Background: Symptoms of dry eye and dry mouth are common in the elderly and are often debilitating. Previous research on small populations has been inconsistent regarding the contribution to sicca symptoms of autoimmune markers, medication use, and other factors. The objective of this study was to determine the population prevalence of symptoms of dry eye and dry mouth and to evaluate possible risk factors. Methods: This is a population-based study of 2481 individuals, aged 65 to 84 years, residing in Salisbury, Md, and identified by the Health Care Financing Medicare database. The main outcome measures included information on sicca symptoms, medical history, medication use, and joint examination results collected in a standardized manner. Autoimmune status was assessed in 1200 individuals by measuring antinuclear antibody, rheumatoid factor, and autoantibodies to the soluble nuclear antigens Ro/SS-A and La/SS-B by double immunodiffusion. Results: Approximately 27% of the population reported dry eye or dry mouth symptoms to be present often or all the time and 4.4% reported both. The prevalence of dry mouth (but not dry eye) symptoms increased with age, female sex, and white race. No association of sicca symptoms was found with rheumatoid arthritis, smoking, alcohol consumption, reproductive hormonal status, or the presence of autoantibodies. A strong, dose-response relationship was observed between sicca symptoms and the use of certain medication classes. The proportion of the population prevalence of sicca symptoms attributable to the use of drying medications was estimated at 62% for dry eye and dry mouth and 38% for dry eye or dry mouth symptoms. Conclusions: Sicca symptoms are common in the elderly, and medication side effects appear to be a major underlying factor. Our results do not indicate an association between autoimmune status and sicca symptoms and do not support immunologic testing in persons with sicca symptoms in the absence of other important systemic features.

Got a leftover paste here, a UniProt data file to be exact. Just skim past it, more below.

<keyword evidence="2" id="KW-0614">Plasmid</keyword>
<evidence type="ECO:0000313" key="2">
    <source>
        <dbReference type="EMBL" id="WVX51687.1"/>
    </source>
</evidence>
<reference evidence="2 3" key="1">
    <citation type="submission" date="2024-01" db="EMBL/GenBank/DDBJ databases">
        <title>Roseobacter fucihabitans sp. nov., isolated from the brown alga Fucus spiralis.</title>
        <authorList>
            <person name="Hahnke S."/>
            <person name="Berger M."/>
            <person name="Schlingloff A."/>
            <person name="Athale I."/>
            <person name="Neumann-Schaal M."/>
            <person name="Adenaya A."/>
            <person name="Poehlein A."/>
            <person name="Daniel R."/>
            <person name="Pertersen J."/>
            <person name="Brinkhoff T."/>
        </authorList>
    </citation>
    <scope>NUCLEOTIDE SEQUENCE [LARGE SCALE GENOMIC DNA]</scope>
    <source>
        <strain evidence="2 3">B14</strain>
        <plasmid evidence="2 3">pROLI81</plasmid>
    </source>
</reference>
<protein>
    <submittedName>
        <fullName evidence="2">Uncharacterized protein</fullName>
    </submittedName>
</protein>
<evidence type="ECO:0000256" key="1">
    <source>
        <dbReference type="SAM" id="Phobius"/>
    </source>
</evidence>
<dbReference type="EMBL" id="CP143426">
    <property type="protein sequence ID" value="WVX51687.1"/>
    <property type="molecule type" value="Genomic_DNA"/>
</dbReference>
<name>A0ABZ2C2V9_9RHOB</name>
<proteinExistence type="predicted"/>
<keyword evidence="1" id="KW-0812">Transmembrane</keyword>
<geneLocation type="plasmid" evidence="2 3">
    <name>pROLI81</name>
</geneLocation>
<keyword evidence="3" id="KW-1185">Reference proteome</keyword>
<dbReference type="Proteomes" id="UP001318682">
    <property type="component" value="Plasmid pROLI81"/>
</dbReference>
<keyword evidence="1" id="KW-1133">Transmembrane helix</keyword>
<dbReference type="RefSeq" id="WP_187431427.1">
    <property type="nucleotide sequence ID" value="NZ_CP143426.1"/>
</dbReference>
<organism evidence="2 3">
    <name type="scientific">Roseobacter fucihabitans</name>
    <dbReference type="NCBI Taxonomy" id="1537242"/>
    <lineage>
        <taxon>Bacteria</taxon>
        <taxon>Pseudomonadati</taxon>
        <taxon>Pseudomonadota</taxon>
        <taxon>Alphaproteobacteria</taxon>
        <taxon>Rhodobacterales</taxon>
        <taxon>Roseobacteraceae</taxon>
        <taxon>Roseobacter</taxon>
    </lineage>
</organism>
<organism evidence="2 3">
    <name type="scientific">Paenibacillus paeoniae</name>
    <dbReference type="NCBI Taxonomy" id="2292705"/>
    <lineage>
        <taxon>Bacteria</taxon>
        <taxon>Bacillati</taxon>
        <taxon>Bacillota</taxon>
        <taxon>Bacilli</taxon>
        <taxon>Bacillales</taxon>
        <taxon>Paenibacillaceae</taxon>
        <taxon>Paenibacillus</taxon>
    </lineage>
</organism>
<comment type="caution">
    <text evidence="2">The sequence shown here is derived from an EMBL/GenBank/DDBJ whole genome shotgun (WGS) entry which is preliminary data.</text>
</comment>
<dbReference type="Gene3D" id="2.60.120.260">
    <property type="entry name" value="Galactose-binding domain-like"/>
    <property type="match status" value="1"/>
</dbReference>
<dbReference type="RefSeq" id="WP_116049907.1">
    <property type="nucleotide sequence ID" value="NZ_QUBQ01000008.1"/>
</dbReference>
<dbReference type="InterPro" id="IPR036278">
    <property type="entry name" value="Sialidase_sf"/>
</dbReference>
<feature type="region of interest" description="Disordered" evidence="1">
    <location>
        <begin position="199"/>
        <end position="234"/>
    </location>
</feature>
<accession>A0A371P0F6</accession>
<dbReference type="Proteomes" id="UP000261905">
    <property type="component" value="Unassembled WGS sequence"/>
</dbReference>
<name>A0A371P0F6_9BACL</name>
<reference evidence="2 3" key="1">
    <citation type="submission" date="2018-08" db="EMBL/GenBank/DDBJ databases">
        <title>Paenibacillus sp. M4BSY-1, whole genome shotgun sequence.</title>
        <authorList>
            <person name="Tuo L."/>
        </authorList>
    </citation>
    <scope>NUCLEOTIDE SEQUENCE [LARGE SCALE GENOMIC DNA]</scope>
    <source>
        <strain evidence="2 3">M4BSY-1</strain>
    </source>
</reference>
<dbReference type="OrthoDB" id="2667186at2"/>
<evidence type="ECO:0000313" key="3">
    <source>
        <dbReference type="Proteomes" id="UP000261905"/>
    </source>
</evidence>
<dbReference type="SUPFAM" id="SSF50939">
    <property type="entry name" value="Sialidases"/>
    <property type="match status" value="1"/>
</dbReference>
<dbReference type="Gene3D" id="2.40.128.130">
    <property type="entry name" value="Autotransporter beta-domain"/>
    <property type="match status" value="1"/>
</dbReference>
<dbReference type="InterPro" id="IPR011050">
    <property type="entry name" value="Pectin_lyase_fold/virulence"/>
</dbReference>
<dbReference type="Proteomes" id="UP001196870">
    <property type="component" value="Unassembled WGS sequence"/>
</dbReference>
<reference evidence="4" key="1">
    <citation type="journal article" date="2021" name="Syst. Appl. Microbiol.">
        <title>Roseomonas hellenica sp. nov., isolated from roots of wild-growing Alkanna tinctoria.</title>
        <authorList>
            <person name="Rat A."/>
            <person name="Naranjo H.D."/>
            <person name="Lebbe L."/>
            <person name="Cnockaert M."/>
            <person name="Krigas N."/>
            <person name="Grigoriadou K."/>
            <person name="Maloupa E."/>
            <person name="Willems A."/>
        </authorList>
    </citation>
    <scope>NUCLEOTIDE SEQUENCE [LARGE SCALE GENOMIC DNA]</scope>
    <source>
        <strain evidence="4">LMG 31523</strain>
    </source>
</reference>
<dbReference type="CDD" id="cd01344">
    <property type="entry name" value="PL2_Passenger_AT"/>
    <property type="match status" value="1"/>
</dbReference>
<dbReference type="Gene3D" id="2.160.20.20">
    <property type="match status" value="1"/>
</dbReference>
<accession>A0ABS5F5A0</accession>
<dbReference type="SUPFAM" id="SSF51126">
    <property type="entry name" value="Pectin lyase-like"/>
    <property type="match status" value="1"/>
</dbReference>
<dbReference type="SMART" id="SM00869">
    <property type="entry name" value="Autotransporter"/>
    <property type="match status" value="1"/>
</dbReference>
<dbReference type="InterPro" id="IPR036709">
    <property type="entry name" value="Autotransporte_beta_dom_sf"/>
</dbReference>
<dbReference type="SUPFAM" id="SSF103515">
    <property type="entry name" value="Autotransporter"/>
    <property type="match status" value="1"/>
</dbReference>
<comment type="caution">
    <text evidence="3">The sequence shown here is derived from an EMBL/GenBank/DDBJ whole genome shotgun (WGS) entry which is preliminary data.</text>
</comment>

ASJC Scopus subject areas
- Internal Medicine